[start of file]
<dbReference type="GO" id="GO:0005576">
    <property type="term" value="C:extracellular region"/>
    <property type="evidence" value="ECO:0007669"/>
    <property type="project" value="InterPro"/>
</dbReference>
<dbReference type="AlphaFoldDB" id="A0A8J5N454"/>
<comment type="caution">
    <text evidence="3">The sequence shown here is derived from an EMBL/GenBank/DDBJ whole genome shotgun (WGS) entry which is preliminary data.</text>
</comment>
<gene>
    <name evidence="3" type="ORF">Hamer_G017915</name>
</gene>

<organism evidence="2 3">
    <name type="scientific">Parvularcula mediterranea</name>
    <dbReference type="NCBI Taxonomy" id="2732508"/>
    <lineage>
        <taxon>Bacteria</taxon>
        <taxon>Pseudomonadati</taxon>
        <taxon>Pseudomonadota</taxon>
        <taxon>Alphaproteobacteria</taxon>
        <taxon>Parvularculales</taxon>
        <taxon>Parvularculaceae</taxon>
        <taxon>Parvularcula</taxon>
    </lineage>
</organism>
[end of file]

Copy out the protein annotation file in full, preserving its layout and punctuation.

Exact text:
<dbReference type="GO" id="GO:0005576">
    <property type="term" value="C:extracellular region"/>
    <property type="evidence" value="ECO:0007669"/>
    <property type="project" value="InterPro"/>
</dbReference>
<dbReference type="AlphaFoldDB" id="A0A8J5N454"/>
<comment type="caution">
    <text evidence="3">The sequence shown here is derived from an EMBL/GenBank/DDBJ whole genome shotgun (WGS) entry which is preliminary data.</text>
</comment>
<gene>
    <name evidence="3" type="ORF">Hamer_G017915</name>
</gene>

<organism evidence="2 3">
    <name type="scientific">Parvularcula mediterranea</name>
    <dbReference type="NCBI Taxonomy" id="2732508"/>
    <lineage>
        <taxon>Bacteria</taxon>
        <taxon>Pseudomonadati</taxon>
        <taxon>Pseudomonadota</taxon>
        <taxon>Alphaproteobacteria</taxon>
        <taxon>Parvularculales</taxon>
        <taxon>Parvularculaceae</taxon>
        <taxon>Parvularcula</taxon>
    </lineage>
</organism>